tumblr., the personal, and the everyday from Jan 31, 2017.
In his article “Notes to Self”, Derek Conrad Murray notes, “the blogosphere self-consciously characterize themselves as “‘intersectional feminists’” (499). He then identifies Facebook, Instagram and Tumblr as “online forums” for the distribution of images (449). However, of these three platforms, only Tumblr is an intentional microblogging site. Tumblr users can write, (re-)post photos, share quotations, publish audio / video, and/or chat (anonymously) to others. Due to its flexibility, tagging system, and communication possibilities, the platform is filled with micro-communities, proliferated with selfies, is often used for relationship making, and its user pages tend to include specific identifiers. Personally as a Tumblr user, I attest that I myself, those I follow on the site, and many of the users I reblog do identify as ‘intersectional feminists’ – whether explicitly or not, in ways that they may or may not identify offline. Tumblr has provided a politicised public space for myself and others to actively participate with, learn more about, and present our feminist ideologies in a very personal way since users can share images of themselves, their everyday lives, their (art / writing / etc.) projects everyday, almost routinely.
In Girls’ Feminist Blogging in a Post-Feminist Age, Jessalynn Keller echoes this idea of politicised participation in an online public as she writes of Tumblr and its “political significance” as a “girl feminist bloggers’ networked counterpublic” (98). Keller notes how the identity (intersectional) ‘feminist’ has been intertwined with “the notion of community”, “the issue of support”, and the visibility of feminists online (98-9). However, her chapter lacks a discussion on why Tumblr has evolved into such a counterpublic for the everyday act of developing and presenting a feminist identity online. When put in direct conversation with Aimee Morrison’s “Facebook and Coaxed Affordances”, there are different questions to approach:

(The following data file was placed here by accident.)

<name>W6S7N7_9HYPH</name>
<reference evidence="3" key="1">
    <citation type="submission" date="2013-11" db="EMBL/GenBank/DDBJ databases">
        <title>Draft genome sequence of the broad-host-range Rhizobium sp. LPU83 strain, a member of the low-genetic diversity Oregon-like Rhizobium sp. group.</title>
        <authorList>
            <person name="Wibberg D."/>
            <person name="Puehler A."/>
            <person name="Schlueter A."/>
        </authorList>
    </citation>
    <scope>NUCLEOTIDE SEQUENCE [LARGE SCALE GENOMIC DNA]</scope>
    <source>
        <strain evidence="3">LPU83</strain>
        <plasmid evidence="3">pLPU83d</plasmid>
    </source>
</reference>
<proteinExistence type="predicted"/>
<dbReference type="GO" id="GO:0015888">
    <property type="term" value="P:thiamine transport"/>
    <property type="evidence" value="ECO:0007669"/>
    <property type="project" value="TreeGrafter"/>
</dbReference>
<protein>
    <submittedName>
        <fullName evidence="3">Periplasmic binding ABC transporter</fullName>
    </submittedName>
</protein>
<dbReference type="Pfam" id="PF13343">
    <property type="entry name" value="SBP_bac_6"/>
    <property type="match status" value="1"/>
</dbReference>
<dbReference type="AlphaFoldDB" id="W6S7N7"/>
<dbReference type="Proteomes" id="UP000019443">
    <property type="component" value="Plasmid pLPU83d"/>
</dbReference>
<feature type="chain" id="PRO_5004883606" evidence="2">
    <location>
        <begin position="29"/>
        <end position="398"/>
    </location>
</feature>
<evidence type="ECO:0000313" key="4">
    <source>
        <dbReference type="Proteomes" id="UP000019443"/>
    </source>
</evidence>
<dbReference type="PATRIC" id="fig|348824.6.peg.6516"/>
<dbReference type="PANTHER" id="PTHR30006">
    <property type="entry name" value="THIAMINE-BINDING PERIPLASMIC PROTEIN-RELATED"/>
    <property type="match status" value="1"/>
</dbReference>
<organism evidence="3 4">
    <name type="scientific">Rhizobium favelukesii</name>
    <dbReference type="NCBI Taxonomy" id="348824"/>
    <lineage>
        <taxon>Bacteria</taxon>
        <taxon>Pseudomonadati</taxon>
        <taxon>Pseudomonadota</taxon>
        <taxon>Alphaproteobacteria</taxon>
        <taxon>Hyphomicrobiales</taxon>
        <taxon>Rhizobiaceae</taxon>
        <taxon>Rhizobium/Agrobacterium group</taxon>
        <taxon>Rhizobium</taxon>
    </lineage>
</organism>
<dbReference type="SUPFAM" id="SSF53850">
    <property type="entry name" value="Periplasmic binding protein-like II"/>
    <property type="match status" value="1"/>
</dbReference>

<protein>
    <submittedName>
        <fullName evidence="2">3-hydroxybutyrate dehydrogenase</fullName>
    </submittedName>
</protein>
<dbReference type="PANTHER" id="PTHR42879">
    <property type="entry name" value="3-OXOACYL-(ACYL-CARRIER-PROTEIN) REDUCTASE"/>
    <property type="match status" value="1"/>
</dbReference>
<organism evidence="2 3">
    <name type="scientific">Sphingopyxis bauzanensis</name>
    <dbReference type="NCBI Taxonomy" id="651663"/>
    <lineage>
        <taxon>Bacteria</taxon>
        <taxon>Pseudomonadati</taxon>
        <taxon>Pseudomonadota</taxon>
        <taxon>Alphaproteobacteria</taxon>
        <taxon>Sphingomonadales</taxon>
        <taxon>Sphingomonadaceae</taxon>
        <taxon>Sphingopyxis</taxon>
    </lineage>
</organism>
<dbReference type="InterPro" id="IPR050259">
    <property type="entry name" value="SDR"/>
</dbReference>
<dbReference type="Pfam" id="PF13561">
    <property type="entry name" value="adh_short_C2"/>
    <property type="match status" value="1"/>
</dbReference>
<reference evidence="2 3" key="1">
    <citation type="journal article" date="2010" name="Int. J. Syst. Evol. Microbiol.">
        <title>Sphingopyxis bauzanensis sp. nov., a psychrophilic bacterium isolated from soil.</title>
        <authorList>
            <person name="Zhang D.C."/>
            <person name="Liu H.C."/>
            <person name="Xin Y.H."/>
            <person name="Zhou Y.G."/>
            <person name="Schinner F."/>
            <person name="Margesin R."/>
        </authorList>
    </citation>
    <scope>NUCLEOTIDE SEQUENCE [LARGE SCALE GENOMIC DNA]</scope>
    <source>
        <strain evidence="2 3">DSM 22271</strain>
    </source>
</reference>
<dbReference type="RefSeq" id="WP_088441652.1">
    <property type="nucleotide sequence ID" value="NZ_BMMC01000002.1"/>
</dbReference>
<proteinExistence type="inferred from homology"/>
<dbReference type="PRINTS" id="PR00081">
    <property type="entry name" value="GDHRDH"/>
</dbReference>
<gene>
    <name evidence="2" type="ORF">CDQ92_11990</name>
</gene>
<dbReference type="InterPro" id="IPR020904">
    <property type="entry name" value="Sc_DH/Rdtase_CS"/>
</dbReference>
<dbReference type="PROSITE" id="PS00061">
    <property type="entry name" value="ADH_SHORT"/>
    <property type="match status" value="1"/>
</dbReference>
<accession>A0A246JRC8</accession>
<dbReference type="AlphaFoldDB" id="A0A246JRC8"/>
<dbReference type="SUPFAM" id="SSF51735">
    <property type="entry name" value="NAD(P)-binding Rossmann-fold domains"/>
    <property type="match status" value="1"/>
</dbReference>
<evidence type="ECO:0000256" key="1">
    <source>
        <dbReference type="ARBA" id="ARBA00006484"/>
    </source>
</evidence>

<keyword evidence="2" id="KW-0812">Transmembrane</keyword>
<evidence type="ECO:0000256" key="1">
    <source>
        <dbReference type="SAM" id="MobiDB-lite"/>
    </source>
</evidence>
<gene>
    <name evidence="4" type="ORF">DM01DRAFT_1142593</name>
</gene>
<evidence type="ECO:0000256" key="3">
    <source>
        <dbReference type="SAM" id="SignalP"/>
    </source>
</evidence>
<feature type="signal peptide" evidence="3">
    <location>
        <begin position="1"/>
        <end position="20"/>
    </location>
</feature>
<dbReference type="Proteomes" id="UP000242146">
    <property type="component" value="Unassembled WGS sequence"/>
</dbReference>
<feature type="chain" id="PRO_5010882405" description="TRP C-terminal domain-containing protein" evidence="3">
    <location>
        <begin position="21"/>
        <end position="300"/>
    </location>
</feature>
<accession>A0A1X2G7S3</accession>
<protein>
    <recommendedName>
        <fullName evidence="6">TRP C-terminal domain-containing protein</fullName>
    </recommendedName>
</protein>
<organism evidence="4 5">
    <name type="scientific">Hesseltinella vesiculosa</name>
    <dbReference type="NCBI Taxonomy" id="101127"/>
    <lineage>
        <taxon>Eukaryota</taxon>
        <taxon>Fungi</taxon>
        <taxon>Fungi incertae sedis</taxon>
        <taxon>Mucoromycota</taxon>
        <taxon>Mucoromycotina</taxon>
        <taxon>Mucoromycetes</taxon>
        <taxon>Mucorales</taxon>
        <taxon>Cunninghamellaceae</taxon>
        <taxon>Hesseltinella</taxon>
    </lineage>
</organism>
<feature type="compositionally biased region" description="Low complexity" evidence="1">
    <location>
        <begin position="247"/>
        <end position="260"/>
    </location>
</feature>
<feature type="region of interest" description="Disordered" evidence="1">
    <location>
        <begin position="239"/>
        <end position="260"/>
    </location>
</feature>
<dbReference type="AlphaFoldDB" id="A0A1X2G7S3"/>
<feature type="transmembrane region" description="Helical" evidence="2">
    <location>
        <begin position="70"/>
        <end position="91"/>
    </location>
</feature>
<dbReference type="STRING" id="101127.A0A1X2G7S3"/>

- What are Tumblr’s affordances as a platform for intersectional feminists to self-identify, connect, and share?
- What are the ties between feminism, selfies, and community? And how does the blogosphere shape the way selfies associated to feminism are engaged with, understood, uploaded, and interpreted?
Keller, Jessalynn. Girls’ Feminist Blogging in a Postfeminist Age. New York: Routledge, 2016. Print.
Morrison, Aimee. “Facebook and Coaxed Affordances.” Identity Technologies: Constructing the Self Online. Ed. Anna Poletti and Julie Rak.
Madison, Wiss.: U of Wisconsin, 2014. 112-27. Ebrary. Web. 25 Jan. 2017.
Murray, Derek Conrad. “Notes to Self: The Visual Culture of Selfies in the Age of Social Media.” Consumption Markets & Culture 18.6 (2015): 490-516. Taylor and Francis. Web. 31 Jan. 2017.